Low GPA? Should You Stay In School Or Get Experience?

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From the mailbag:

Good Morning Andrew,

I have been following your posts for several months, close to around 9-10 months to be exact.

My biggest struggle right now in accounting is my low GPA. My Accounting GPA is 2.8, and my overall is around 2.70. However I do realize that this is really low to even be remotely considered by any Big 4 or regional firm, but what my GPA doesn’t reflect, is my dedication and persistent desire to keep doing better. I am not the world’s best test taker, and sometimes struggle studying for the accounting exams. I would say though, that compared to my classmates I grasp the concepts well, but it doesn’t get reflected on the exams.

I graduate in May of 2016 and I know that I would want t work for either PWC or a regional firm such as CohnReznick or McGladery if I can get into the door. I work harder than anyone in the room, and my professors and managers from job know that, but my GPA doesn’t reflect upon that result.

What advice can you give to someone who doesn’t have the stellar GPA, but has the right mindset and attitude to thrive in corporate America. Also, in the next 5 years with my accounting career I hope to either be a tax manager at a big Fortune 500 company or working at a local CPA company doing a variety of accounting/tax planning assignments.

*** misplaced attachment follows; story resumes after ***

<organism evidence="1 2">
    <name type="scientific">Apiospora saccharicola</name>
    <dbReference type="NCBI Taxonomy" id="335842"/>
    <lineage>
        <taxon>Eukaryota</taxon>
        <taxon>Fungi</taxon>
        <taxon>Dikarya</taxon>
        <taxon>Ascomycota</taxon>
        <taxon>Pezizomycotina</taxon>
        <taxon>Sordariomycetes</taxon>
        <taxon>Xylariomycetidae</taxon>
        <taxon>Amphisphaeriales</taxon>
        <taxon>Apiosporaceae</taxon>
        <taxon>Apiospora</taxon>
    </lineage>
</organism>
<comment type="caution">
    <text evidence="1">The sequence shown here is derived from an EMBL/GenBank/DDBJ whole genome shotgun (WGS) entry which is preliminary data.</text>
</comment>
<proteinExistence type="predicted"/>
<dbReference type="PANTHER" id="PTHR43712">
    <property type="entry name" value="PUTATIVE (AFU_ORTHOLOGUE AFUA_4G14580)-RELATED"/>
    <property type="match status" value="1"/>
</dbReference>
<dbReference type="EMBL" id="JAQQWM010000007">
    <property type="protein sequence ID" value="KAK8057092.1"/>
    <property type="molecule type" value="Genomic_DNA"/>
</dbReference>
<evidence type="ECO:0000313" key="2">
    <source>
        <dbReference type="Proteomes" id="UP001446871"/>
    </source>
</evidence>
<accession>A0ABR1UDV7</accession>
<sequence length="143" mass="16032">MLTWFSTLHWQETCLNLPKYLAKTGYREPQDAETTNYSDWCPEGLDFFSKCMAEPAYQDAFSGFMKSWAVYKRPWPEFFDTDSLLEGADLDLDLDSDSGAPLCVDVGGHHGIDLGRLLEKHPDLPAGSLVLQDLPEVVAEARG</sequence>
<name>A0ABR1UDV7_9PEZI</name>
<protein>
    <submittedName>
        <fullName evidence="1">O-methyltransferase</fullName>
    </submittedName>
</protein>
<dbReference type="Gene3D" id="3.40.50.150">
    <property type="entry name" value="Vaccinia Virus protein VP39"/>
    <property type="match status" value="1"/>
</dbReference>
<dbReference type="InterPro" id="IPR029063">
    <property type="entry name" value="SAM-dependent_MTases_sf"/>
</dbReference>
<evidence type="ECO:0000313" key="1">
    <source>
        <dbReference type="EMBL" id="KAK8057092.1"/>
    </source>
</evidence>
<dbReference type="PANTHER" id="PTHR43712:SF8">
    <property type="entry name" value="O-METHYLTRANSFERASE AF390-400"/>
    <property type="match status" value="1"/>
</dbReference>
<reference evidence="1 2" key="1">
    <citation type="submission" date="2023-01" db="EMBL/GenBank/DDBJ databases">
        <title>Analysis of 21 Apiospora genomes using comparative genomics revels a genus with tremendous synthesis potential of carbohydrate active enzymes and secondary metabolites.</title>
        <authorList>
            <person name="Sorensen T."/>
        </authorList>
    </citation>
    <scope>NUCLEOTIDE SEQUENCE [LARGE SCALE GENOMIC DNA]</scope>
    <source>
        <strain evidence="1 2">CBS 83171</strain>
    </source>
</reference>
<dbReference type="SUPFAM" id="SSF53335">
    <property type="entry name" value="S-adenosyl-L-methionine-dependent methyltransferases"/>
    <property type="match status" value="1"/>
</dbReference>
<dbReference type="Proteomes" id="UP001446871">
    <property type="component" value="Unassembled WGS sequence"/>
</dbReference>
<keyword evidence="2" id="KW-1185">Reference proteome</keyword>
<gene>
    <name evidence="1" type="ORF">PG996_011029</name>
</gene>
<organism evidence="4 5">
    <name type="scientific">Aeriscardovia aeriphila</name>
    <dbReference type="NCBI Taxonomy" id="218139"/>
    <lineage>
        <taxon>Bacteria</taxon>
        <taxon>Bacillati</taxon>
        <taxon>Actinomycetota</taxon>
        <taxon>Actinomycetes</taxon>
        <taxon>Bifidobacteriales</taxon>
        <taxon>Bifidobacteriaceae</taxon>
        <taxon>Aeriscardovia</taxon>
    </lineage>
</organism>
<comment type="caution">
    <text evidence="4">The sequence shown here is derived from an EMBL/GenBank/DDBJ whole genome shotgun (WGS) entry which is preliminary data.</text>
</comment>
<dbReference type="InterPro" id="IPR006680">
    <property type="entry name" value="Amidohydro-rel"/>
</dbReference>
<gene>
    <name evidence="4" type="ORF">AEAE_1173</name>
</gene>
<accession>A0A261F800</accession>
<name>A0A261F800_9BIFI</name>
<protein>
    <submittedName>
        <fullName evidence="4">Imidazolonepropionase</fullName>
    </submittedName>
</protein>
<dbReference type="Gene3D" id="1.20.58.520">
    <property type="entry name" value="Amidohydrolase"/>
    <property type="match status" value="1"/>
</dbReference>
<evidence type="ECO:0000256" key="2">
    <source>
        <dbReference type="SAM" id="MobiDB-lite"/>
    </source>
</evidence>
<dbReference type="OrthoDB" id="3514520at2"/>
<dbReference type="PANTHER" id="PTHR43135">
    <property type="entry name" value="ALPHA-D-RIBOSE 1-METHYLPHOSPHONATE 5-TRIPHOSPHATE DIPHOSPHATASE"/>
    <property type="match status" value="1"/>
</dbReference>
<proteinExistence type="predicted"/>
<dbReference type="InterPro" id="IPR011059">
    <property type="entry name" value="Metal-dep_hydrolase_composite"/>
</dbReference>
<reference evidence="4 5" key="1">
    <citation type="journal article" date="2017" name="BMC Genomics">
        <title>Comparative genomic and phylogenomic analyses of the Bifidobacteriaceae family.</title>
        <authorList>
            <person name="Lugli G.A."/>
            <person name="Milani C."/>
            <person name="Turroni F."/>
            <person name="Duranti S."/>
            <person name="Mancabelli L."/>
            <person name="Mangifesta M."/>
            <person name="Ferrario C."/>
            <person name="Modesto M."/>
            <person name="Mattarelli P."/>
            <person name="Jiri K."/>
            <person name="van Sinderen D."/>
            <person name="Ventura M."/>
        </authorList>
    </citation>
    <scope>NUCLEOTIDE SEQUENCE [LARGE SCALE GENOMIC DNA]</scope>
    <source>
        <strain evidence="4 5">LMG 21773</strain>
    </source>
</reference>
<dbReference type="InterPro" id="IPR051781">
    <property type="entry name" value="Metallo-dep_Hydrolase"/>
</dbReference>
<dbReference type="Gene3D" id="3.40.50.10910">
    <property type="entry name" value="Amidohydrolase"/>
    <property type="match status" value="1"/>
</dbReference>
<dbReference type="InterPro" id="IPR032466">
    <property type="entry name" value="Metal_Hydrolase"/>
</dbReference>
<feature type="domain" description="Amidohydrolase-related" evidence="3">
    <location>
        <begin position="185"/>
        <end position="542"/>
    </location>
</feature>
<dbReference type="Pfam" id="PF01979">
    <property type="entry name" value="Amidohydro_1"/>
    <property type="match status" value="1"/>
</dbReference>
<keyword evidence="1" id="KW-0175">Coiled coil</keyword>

Hope to hear back from you soon.


I would tell you to get the 150 required credits for the CPA exam now.

Pay as little as possible (go to USF or elsewhere if you have to).

Get an accounting internship or job now while you are getting the 150.

Then you will have:

  1. Accounting experience
  2. Higher GPA

Another thing to consider is doing a full masters degree.

If you do a full masters degree, you could have a Masters GPA over 3.0 or 3.5 and only show that after one semester.

The 150 is so important because much bigger firms will want you and pay for your CPA exam costs.

If go get experience now, you will either have to come back full-time for the 150 hours or part time AND pass the CPA exam.

Working is enough!

If I passed the CPA and never have to take another college course while working, of course I’ll perform better than those swamped in homework and CPA review material.

The people that work, go to school, and pass the CPA exam are 99% the most miserable and poorest performing people in the office.

Bottom line: If you plan on becoming a CPA, get your grades in gear and get your 150 now!

  • Chantel Tavares

    Love the advice! If you want to work towards CMA, CFE, and then CPA, would this still apply? I have a 3.4 overall GPA but my accounting GPA just went down to a 2.9 and I am graduating this summer. On top of that, I am trying to figure out the best schooling since I want to do forensic accounting but that is rarely taught at big public schools.